As in most South Pacific ports, local dancers and singers greet the visitors upon arrival. The local Utukalongalu market was next door to the pier offering local fruits, vegetables and handicrafts.
Since someone was still in need of rest to kick a mysterious bug, I opted to do a local van tour with four others to see the area around Neiafu. The key sights were St. Joseph's Catholic Cathedral, a landmark for Tongans, and Mount Talau National Park. Climbing the Mount Talau to the top is treacherous and possibly a death trap but the views are great.
The driver went past residential houses, dogs, chickens and pigs either in yards or roaming on the streets. The surrounding terrain is mainly agricultural with small kava, vanilla bean, taro, pineapple, and yam farms. Coconuts and breadfruit grow everywhere.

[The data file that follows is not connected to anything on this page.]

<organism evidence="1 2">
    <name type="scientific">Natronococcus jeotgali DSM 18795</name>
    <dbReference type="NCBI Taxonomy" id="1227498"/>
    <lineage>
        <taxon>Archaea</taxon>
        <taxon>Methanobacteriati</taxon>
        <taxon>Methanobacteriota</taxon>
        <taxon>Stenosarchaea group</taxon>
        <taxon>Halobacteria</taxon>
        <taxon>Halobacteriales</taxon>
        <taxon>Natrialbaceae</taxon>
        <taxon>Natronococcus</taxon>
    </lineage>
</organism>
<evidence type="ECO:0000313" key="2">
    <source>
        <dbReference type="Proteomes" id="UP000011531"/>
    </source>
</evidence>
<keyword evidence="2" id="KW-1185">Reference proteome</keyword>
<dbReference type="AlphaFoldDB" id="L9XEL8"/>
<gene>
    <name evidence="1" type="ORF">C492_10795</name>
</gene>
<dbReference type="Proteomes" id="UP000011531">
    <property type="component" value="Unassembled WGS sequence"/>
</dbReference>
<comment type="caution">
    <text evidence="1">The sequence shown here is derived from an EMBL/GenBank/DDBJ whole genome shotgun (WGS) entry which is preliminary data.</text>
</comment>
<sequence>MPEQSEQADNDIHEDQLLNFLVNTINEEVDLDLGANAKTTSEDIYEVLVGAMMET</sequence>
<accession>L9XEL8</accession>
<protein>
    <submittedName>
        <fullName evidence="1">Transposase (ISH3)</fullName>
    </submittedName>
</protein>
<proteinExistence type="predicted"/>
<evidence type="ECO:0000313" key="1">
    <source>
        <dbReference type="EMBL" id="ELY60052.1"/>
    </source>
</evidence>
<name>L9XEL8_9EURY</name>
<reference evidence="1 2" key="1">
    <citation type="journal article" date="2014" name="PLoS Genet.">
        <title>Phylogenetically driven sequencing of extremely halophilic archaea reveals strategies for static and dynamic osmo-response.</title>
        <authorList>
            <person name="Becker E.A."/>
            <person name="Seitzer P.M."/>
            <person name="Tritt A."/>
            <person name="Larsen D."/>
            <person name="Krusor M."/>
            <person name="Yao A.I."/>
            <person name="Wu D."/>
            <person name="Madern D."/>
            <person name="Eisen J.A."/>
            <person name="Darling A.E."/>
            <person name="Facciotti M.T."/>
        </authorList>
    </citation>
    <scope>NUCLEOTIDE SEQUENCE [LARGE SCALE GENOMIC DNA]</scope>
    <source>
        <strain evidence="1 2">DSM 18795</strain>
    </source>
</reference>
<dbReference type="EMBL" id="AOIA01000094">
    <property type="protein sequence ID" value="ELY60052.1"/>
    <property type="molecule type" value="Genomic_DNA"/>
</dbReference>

We also stopped at Pouono Park, where a monument reminded of the historical importance of the first landing place of Christianity into Tonga and where in 1839, the 1st King of Tonga gave Tonga to God for protection, instead of giving it to colonial power. For Tongans, this park is of great historical significance.
The island is an active yachting hangout. Moorings has a sailboat charter base located in the area. Sailboats are anchored in the bay and there is even a boatyard to store vessels on the hard.
Fun facts: weddings are only held on Tuesdays and Thursdays for good luck; you can bury your deceased loved ones in the garden; 11 to 12 cruise ships visit annually.